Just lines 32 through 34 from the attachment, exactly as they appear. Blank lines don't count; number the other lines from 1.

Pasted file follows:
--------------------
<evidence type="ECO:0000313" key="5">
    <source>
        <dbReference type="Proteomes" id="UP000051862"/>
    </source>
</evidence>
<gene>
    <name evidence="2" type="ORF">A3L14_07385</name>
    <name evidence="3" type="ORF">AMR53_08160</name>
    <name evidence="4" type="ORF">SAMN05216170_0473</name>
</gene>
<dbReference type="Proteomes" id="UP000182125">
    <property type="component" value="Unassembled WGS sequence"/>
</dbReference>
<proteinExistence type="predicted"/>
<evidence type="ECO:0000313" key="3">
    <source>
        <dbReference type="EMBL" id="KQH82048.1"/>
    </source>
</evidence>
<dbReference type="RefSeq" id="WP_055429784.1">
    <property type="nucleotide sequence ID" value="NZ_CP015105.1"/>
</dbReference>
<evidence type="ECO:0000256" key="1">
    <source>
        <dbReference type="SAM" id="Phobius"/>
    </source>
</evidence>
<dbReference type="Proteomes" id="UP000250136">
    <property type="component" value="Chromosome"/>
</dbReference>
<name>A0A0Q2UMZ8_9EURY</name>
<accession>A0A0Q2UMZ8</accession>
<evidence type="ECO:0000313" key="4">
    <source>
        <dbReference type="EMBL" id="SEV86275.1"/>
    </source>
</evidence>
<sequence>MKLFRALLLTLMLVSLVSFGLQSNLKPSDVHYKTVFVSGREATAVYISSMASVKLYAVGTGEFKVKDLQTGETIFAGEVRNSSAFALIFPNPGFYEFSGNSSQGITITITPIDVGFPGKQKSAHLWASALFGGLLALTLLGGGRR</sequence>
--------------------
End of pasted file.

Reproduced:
<accession>A0A0Q2UMZ8</accession>
<evidence type="ECO:0000313" key="4">
    <source>